COVID-19: 5 Tanzanian Truck drivers beat Coronavirus at Arua Hospital


Dr. Moriku (R) seen making endless calls as other Ministry of Health officials look on at Arua Hospital on Wednesday

Arua – The State Minister of Health in charge of Primary Health Care, Dr. Joyce Moriku Kaducu has declared the five coronavirus disease (COVID-19) cases that have been undergoing treatment at Arua regional referral hospital negative.

The five cases, all Tanzanian truck drivers were received at the hospital after testing positive of COVID-19 on April 24 and 25, 2020.

But while addressing officials at Arua hospital on Wednesday, Dr. Moriku said following weeks of treatment, samples of the patients were later taken and tested negative.

She, however, couldn’t discharge the five on grounds that there was no official from Tanzania to receive them.

“Today we have come here with the purpose of sending off our five truck drivers so that we tell them bye because they have successfully been treated and they have recovered,” Moriku said.

“These truck drivers are all Tanzania nationals. The fact that they are not from Uganda, the doctors can discharge them now, but we can’t hand them over to any of us who is seated here because they don’t have homes and families here in Uganda,” Moriku added.

She said they are not discharging the cases on the fateful day due to the absence of the Tanzanian Ambassador to Uganda or any other representative from the Embassy of Tanzania in Uganda.

“We tried to coordinate to find out whether one of them was coming but unfortunately, they were not in position to respond to this particular point in time when we needed to hand over these truck drivers to them,” Moriku stressed.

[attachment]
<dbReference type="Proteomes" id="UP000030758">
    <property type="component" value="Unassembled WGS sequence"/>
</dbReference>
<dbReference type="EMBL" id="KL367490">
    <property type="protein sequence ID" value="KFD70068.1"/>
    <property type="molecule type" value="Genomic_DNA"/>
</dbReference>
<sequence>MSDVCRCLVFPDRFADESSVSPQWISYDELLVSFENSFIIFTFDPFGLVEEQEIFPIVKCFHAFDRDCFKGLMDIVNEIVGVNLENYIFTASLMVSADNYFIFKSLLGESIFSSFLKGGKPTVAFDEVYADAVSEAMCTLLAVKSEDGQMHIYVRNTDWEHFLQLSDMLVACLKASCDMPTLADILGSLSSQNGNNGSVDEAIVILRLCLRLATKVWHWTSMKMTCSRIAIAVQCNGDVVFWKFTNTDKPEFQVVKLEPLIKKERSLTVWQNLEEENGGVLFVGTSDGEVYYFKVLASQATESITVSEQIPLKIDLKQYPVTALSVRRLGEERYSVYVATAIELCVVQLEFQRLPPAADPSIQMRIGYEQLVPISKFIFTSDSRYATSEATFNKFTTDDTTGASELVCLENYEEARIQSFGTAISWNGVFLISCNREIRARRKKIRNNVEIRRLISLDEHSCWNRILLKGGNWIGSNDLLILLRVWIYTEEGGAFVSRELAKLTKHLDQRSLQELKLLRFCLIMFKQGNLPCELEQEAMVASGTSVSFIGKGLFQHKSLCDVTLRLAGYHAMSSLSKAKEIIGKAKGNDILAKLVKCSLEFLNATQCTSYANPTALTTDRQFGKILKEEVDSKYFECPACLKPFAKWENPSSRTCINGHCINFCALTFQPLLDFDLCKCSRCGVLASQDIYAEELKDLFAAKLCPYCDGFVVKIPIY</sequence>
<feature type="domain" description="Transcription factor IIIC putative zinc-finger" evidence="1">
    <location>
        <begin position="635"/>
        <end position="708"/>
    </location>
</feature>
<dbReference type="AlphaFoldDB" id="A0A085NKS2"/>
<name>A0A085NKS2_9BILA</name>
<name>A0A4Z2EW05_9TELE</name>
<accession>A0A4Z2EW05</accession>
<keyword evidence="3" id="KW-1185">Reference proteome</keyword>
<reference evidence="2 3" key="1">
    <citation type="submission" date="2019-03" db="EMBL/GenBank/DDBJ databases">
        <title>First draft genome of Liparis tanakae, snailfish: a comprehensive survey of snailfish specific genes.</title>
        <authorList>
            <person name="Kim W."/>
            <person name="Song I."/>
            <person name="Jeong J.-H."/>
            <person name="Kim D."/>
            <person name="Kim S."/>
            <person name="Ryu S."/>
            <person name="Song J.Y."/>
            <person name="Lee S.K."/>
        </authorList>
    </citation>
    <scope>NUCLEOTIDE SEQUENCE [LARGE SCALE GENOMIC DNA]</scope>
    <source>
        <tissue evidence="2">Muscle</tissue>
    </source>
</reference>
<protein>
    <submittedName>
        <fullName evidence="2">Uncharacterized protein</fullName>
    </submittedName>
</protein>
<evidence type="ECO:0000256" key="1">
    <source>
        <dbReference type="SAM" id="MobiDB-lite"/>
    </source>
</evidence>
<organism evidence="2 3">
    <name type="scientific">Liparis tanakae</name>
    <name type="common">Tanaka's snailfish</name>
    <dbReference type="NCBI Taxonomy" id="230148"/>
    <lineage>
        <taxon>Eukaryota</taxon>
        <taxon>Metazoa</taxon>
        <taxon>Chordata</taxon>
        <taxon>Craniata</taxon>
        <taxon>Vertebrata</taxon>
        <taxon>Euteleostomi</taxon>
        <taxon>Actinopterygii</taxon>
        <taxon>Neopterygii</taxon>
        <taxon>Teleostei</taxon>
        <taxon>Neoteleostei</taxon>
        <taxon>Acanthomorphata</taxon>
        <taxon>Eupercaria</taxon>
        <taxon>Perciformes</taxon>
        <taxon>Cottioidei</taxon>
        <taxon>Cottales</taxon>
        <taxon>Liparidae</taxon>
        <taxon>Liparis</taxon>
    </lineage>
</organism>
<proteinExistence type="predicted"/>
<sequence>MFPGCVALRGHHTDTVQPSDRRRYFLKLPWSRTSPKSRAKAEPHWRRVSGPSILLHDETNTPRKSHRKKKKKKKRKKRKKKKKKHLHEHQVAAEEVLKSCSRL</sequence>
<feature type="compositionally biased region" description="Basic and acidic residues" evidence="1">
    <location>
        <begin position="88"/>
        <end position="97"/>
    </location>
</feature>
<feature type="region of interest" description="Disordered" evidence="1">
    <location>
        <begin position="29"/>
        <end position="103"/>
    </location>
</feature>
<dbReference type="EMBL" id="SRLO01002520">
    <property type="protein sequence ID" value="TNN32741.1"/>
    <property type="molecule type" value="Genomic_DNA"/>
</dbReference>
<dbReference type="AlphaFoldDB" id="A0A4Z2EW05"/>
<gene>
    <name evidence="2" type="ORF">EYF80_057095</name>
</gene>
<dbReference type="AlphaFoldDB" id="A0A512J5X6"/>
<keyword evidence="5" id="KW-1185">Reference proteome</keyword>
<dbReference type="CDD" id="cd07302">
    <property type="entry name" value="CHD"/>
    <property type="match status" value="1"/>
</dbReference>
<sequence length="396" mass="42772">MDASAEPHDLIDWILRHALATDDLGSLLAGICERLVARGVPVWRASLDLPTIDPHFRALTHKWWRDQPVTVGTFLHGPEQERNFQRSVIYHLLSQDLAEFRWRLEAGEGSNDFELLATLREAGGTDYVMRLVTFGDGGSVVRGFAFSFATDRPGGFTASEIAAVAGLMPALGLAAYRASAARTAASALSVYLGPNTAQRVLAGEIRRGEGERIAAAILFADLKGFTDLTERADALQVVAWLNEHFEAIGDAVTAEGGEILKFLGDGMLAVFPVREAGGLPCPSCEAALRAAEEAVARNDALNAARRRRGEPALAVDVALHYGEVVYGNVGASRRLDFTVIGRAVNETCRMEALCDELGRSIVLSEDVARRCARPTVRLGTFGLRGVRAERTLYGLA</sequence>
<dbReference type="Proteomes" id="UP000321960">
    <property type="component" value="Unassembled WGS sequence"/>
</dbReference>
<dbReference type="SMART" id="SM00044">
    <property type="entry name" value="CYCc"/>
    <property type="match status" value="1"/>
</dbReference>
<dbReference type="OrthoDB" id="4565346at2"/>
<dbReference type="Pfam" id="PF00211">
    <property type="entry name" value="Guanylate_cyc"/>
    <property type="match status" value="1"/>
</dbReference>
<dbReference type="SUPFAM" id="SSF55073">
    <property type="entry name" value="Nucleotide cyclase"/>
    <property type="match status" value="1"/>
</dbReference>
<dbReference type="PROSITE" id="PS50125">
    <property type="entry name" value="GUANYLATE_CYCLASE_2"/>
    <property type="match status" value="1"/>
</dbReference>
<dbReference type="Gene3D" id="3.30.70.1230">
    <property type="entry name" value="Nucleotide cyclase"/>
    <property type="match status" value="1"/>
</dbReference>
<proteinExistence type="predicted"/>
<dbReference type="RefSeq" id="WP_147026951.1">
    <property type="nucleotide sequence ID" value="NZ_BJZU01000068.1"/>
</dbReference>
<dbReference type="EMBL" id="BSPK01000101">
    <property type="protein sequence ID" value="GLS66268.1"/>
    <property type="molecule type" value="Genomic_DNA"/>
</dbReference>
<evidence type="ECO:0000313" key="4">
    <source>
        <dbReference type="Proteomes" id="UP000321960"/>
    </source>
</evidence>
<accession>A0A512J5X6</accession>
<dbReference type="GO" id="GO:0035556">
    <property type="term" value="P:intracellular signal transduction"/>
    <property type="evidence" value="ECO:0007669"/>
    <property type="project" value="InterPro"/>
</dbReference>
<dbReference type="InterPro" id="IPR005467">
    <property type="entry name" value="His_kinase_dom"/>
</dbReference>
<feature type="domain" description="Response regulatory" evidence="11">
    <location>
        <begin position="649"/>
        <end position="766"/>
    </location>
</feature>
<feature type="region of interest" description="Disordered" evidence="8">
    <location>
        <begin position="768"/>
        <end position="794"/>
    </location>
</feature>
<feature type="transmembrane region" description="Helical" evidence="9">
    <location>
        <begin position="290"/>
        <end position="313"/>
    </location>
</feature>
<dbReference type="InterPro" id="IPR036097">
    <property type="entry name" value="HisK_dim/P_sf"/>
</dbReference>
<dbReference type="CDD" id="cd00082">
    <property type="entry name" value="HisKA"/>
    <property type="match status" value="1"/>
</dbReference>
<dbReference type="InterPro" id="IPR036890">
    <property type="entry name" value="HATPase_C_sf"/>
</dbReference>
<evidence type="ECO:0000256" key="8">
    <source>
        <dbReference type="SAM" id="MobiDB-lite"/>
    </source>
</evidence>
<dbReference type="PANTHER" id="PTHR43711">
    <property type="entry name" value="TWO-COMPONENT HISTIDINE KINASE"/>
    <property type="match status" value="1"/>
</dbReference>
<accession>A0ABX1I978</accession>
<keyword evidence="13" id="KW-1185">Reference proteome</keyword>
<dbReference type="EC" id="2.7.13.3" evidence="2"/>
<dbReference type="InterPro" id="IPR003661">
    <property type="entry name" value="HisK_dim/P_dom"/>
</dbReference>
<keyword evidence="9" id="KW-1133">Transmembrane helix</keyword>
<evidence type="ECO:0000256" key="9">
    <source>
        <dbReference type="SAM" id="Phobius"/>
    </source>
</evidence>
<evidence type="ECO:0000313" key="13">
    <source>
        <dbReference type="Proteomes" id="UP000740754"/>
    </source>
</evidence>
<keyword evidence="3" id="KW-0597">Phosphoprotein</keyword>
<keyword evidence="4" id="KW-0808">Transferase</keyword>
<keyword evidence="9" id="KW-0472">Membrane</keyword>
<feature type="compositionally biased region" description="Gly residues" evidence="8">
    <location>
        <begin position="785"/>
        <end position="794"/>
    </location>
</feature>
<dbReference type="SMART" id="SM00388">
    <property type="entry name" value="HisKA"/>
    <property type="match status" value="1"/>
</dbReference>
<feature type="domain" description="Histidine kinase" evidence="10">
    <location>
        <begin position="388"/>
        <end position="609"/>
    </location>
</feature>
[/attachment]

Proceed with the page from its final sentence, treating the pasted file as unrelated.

The Minister noted that they are going to wait until they get the Tanzanian Ambassador to come and receive the healed truck drivers and reunite them with their families back in Tanzania.

Dr. Philbert Nyeko, the Arua hospital director hailed his staff for the commendable job done by treating the five cases successfully.

“Hon. Minister we have brought in the media to inform them that ‘yes we can’ and yes we have done it. We took in five COVID-19 positive cases and today we are turning out five COVID-19 negative cases,” Nyeko said.

“That is to say, the people you see here (health workers) are not half doctors, not quarter nurses; they are full, they can do it. They are trained from recognized institutions and they are capable to do services that one requires,” Nyeko emphasized.

Besides the truck drivers, Nyeko said the 12 contacts that were under quarantine at Arua nursing school were also discharged on Tuesday after testing negative.

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